Griffiths also said he thought the project had been a bargain for the district.
"The good news here, and I think it may be getting lost in the overall discussion, is the School District is saving $20 million worth of interest, over the life of the loan," he said. "The board has approved $1 million worth of changes that weren't Coastal's fault, including the unsuitable soil excavation, and the redesign of the room. If we do end up over-budget, that will be reason."
Two HOB change orders, which will alter the cost of the project will, in fact, be put before the board for a vote, which is likely to prompt a response from District 3 board member Ed Davidson.
"Change order No. 82 is OK, There was a previous discussion on that," Davidson said Friday. "But No. 83 is to put higher-quality grass on the playing area. In the original discussion that was dropped because the board was told that was more expensive grass than used to be there, and that it wasn't necessary because the intensity of play in middle school was far less than that of bigger, heavier high school soccer players. But the most important reason it was cut out of the original change order was the estimation that this special grass would require $60,000 to $80,000 more per year in fertilizer and maintenance. It has been alleged that the city of Key West has agreed to underwrite the maintenance costs, but I damned sure want to see that in writing before I vote for this change order, lest this really amounts to a $69,000 to $89,000 change order in disguise."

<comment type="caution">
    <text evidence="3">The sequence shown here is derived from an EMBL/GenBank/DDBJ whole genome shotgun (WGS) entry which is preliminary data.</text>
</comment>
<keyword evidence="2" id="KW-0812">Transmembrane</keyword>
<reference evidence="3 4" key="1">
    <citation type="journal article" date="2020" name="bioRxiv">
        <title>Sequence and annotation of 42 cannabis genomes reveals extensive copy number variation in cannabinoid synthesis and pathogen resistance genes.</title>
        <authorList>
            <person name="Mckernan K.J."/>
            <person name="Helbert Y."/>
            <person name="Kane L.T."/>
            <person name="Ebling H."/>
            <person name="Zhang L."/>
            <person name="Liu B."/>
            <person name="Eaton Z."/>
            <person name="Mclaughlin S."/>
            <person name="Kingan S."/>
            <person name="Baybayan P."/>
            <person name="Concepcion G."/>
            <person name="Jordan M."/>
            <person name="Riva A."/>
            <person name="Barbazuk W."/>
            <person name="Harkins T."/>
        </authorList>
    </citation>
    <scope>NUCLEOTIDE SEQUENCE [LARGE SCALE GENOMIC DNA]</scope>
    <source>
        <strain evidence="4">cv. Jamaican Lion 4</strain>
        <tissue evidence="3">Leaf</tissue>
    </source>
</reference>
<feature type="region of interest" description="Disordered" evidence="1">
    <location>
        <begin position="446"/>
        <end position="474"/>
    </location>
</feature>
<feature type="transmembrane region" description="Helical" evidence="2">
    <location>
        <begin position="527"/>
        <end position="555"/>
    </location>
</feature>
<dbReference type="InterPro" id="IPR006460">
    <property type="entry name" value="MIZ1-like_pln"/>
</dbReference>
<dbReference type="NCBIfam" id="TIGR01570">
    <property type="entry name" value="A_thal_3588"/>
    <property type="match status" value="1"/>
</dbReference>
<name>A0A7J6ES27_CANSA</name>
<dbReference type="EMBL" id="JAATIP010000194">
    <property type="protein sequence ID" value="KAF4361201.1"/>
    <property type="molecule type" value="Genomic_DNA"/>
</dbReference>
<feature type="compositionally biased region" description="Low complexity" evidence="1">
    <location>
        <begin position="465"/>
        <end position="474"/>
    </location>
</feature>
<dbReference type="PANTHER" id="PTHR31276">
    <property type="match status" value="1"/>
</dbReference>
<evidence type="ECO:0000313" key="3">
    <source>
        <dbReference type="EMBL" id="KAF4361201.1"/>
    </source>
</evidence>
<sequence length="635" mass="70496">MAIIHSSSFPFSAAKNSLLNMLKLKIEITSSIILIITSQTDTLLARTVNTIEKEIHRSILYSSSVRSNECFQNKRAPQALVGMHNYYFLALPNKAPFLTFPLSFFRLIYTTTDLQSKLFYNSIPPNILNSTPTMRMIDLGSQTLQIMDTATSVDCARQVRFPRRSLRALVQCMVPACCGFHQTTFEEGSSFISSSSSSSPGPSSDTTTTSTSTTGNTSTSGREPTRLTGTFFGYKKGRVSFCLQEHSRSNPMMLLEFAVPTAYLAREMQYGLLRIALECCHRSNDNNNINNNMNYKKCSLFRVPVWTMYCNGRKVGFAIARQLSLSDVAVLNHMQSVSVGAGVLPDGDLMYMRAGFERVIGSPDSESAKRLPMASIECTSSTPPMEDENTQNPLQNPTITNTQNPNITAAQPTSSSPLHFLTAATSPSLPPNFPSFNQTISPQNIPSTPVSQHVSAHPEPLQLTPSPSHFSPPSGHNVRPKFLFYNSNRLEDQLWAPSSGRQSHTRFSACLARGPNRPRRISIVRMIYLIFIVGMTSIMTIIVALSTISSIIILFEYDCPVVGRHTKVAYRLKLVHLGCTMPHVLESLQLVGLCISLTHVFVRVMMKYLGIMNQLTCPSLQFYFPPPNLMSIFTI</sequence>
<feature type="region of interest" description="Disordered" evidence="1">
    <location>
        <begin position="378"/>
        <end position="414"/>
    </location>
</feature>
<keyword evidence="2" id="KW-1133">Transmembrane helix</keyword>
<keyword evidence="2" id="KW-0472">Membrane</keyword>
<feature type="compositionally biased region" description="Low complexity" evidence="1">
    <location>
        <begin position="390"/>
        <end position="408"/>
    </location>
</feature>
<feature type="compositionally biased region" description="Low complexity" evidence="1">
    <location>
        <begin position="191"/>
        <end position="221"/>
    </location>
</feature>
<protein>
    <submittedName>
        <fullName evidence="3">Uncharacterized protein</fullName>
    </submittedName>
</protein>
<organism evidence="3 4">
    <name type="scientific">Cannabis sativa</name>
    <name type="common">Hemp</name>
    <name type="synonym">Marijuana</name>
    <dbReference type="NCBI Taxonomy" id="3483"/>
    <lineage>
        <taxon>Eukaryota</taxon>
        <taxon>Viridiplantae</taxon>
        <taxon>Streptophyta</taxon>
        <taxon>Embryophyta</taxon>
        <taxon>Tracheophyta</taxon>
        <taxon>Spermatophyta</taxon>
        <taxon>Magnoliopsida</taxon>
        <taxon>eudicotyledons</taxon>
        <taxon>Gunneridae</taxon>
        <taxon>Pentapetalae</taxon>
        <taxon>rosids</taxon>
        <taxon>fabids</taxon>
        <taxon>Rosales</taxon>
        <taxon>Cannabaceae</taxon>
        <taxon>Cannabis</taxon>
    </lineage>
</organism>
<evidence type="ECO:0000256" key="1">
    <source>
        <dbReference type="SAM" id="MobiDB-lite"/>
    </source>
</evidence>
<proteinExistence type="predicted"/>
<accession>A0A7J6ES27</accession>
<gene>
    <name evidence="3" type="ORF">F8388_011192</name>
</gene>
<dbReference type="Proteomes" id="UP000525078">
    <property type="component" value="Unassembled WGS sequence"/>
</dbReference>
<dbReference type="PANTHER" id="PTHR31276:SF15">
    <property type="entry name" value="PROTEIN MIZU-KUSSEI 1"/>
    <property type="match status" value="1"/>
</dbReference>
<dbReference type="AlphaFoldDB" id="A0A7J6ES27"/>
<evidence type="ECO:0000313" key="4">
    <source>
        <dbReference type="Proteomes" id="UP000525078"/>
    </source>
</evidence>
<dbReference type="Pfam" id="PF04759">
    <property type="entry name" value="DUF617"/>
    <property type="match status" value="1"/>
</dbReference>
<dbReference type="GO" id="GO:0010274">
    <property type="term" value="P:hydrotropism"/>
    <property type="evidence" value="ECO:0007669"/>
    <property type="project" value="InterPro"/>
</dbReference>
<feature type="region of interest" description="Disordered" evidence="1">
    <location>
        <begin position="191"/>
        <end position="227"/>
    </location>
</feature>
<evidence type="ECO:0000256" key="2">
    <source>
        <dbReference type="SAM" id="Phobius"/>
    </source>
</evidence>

Also on the agenda, Executive Director for Operations Theresa Axford will discuss the implementation plan for the Common Core Curriculum, which will come into effect during the 2014-15 school year, and Drake will present to the board the board's response to the Florida House's Joint Legislative Committee, which earlier this year asked for an explanation for the School District's recurring audit findings.
According to Griffiths, there might also be discussion about delaying Porter's mid-year evaluation, until he has had a chance to hire the rest of his permanent staff. He'll pass it out and it'll come back at the June workshop.
"I will be sharing with the board the evaluation instrument of our first hired superintendent, and it's time for his evaluation," Griffiths said. "The board can take it up now, or they may wait until Mr. Porter fills all of his management positions. They may come back in June and say they don't want to do it yet."
Lastly, Griffiths said he wants to talk about the maintenance of grounds contract renewal, which he plans to pull for an action item.
The district currently contracts with Davie-based Green Horizon Services for landscaping services for $150,000 per year.
"I would prefer we put out for bid, geographic specific requests for proposals," he said. "In this way, local businesses can compete to cut the grass in certain areas of the Keys. The way it's done now, no one local firm appears able to bid on a county-wide job. I've been walking the grounds of the schools and I'm not impressed. I see weeds and uncut grass. They seem to spend more time traveling from Miami than cutting the grass and weeds."